The (dreaded) take-home assignment
It is Friday afternoon – the long week of toiling away at work is almost over. However, just as you finish reviewing the plethora of job applications sent in for the week, the portal loads up with thirty more. Your job is not getting any easier – how do you even judge and differentiate the candidates? Should there be a GPA cutoff? Should you wait to interview them to test technical skills on the spot? Should hiring be on a rolling basis?
With an inefficient recruiting process, hiring managers lose hours, drain company resources, and develop a less-than-thorough understanding of a candidate’s competence. The solution to this problem: take-home assignments.
Take-home assignments serve as an effective filter in the hiring process. Companies would be significantly more efficient if time were not spent on interviewing hundreds of candidates – those that would potentially not be a good fit for the role. Many companies utilize a minimum GPA requirement as their first filter. However, this eliminates the large number of applicants that may have below-average grades but possess important skills, talents, and innovative thought processes. Take-home assignments allow candidates to be tested on specific skills – skills that will be directly brought to the job. These tests will accurately filter out fewer people that should be further interviewed for behavioral qualities.
Not only do take-home assignments save the company time and allow employees to focus on other pressing tasks, but they also foster a sense of comfort in candidates. When people are working in an environment that they are comfortable or familiar with, they frequently deliver better results. Many capable individuals often lose their chance at an opportunity because they become nervous at an in-person meeting. In an office interview, there is an overwhelming silence as your interviewer watches a candidate solve a problem, a time-constraint, and other characteristics of an unfamiliar setting. Furthermore, candidates are able to use their techniques to do an assignment, allowing them to produce better work. For example, while developing a Python code, individuals may prefer to use one IDE over another. Having the flexibility to work independently allows individuals to produce the same end-product in a way that is simpler and more comfortable for them.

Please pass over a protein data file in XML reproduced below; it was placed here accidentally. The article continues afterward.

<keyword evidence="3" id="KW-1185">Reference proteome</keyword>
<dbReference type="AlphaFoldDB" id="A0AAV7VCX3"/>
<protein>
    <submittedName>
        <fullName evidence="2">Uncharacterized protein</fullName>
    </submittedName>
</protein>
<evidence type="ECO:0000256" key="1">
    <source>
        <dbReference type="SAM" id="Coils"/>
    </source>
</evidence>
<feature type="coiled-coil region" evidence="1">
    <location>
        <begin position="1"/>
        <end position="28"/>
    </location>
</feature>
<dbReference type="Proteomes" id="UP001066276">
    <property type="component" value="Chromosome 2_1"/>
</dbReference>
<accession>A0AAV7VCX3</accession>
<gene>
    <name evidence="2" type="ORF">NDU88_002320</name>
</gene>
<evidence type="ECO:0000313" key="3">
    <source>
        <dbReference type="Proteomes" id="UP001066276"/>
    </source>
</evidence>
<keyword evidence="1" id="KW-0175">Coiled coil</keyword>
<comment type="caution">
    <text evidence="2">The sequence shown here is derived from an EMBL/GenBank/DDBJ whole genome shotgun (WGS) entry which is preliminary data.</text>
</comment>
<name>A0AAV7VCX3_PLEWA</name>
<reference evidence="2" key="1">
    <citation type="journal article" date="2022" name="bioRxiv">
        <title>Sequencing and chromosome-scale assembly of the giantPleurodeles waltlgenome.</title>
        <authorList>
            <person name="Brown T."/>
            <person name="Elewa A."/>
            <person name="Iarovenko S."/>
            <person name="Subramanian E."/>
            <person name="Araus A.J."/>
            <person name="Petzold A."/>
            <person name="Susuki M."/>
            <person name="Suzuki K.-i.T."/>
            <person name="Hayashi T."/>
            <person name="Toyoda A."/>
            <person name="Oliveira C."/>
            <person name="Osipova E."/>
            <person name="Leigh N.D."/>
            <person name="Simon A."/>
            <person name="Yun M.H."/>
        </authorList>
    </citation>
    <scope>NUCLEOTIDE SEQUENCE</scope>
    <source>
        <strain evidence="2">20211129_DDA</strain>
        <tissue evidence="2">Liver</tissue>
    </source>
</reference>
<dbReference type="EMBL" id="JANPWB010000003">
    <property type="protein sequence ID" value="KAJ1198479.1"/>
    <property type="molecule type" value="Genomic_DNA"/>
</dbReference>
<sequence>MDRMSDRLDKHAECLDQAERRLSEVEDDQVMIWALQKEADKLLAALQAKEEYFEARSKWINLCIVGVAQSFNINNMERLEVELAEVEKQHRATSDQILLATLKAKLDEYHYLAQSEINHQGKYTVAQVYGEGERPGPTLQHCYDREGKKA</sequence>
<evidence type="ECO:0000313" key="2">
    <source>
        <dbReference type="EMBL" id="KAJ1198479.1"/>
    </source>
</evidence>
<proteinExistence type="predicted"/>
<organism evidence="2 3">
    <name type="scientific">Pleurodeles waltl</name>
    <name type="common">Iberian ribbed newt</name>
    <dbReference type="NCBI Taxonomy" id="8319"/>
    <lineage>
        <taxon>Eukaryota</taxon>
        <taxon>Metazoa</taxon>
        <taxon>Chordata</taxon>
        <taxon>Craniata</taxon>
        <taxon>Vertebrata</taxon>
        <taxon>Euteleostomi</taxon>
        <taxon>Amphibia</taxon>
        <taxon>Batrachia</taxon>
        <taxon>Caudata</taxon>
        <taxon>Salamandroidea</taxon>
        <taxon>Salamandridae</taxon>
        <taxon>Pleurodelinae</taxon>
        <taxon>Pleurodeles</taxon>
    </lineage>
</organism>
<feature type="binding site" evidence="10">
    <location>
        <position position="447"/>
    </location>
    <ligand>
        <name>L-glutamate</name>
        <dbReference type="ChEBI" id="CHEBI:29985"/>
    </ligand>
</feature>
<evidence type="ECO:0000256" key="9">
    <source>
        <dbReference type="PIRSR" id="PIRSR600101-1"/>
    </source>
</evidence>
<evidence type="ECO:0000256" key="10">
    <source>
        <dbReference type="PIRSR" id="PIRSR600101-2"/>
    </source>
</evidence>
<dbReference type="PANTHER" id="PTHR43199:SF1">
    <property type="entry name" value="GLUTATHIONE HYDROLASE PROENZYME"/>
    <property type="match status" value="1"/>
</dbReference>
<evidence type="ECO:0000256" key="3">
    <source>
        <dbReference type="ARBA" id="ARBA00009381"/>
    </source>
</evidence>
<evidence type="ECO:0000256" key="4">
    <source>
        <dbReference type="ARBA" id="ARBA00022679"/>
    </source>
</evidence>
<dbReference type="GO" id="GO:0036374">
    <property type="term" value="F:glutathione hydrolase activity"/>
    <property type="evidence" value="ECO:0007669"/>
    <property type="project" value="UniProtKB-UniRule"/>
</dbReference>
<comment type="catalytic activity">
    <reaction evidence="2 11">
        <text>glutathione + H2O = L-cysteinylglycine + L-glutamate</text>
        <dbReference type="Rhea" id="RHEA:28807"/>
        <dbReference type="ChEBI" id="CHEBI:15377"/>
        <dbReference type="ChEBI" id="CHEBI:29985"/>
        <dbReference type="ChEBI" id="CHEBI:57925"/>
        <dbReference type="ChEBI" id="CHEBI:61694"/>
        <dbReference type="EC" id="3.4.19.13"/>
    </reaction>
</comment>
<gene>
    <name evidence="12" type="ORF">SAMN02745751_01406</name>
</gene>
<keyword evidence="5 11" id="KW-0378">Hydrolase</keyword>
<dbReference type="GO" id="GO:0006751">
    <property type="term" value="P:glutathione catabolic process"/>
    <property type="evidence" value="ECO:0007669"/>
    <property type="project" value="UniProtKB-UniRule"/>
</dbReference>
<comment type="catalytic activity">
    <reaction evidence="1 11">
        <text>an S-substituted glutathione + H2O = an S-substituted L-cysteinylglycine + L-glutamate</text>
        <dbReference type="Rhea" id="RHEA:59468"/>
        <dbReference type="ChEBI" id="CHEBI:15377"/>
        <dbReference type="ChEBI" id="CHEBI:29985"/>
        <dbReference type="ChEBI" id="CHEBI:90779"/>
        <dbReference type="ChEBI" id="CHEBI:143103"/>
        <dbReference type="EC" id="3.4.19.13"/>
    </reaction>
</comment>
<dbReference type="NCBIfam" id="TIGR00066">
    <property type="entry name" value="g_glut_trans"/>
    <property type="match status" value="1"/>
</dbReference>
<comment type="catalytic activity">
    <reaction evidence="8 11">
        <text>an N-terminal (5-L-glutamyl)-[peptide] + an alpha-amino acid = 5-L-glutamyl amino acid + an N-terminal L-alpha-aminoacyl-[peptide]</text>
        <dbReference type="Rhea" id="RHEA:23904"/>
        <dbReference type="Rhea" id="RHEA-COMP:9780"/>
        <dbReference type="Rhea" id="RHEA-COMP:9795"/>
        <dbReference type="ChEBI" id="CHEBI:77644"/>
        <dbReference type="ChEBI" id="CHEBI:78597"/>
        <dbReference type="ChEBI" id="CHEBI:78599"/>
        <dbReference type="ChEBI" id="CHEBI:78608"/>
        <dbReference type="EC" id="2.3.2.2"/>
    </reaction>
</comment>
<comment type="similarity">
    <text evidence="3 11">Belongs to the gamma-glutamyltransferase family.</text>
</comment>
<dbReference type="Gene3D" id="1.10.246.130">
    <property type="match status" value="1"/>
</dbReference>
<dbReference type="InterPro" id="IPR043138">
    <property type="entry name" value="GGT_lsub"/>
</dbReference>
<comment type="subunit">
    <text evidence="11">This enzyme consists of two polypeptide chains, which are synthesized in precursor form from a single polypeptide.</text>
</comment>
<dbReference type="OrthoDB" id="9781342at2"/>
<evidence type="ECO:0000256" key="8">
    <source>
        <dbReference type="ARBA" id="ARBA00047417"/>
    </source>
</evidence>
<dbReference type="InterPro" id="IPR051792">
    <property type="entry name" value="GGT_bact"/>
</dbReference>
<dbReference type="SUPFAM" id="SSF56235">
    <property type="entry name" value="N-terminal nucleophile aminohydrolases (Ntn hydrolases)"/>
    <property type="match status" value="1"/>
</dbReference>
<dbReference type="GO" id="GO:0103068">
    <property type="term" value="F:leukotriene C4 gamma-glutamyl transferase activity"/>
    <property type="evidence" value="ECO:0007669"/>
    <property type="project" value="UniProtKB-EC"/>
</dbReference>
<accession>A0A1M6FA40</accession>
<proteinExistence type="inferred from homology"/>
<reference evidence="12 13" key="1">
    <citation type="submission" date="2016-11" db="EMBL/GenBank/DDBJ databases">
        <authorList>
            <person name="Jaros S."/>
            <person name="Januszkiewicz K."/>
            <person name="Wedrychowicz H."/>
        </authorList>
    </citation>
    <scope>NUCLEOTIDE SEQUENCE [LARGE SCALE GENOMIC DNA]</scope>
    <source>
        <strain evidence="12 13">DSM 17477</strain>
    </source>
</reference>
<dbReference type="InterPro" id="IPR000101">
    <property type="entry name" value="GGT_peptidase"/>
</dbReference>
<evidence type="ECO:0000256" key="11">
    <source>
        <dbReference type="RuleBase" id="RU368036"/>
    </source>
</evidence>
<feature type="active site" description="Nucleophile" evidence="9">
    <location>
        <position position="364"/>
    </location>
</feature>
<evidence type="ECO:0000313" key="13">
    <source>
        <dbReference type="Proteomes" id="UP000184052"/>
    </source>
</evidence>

Another advantage of take-home assignments is their ability to create a diverse and inclusive work environment. By creating well-fashioned tests that evaluate one’s skills, hiring managers are only focusing on how well candidates are employing their technical knowledge - there is no room for inherent biases to play a role in the decision. Interviews are very subjective – interviewers can have varying expectations of what is considered a “good fit” and what is considered a “small mistake”. Technical skills objectively prove that a candidate is able to bring something necessary to the table.
Everything has its cons – after all nothing is perfect. One of the major shortcomings of take-home assignments is that they can take a long time. Candidates may feel the need to do extra research to tackle something they do not know how to do. Otherwise, they may just be a slow worker and their efficiency may not be taken into account if their end-product is stellar. If the test is designed in a way where it has to take a long time, candidates may feel that they are not being tested well on specific skills and believe the test to be a waste of time. Furthermore, another drawback of take-home assignments is the fact that candidates may not step out of their comfort zone when doing an assignment – while using the methods they are most comfortable with can be beneficial, small adjustments or improvements specific to various projects may not be intuitive. Because take-home assignments foster much independence, there is an elimination of feedback or guidance – something that is more readily available from an interview.
While a few challenges exist with the implementation of take-home assignments, they are relatively simple to tackle. To address the length of the assignment, hiring managers should design these tests to be concise. In addition, there should be a deadline for when the task should be completed by. In addition, there should be an option for candidates to receive feedback. Automated feedback is efficient as it saves a recruiter time in manually addressing individualized mistakes. For a coding test in which code is written out, for instance, there are platforms that read the code and highlight all the errors and correct answers that should have been submitted.
Undoubtedly, take-home assignments are a great way for companies to hire employees efficiently and effectively and should definitely be taken into consideration.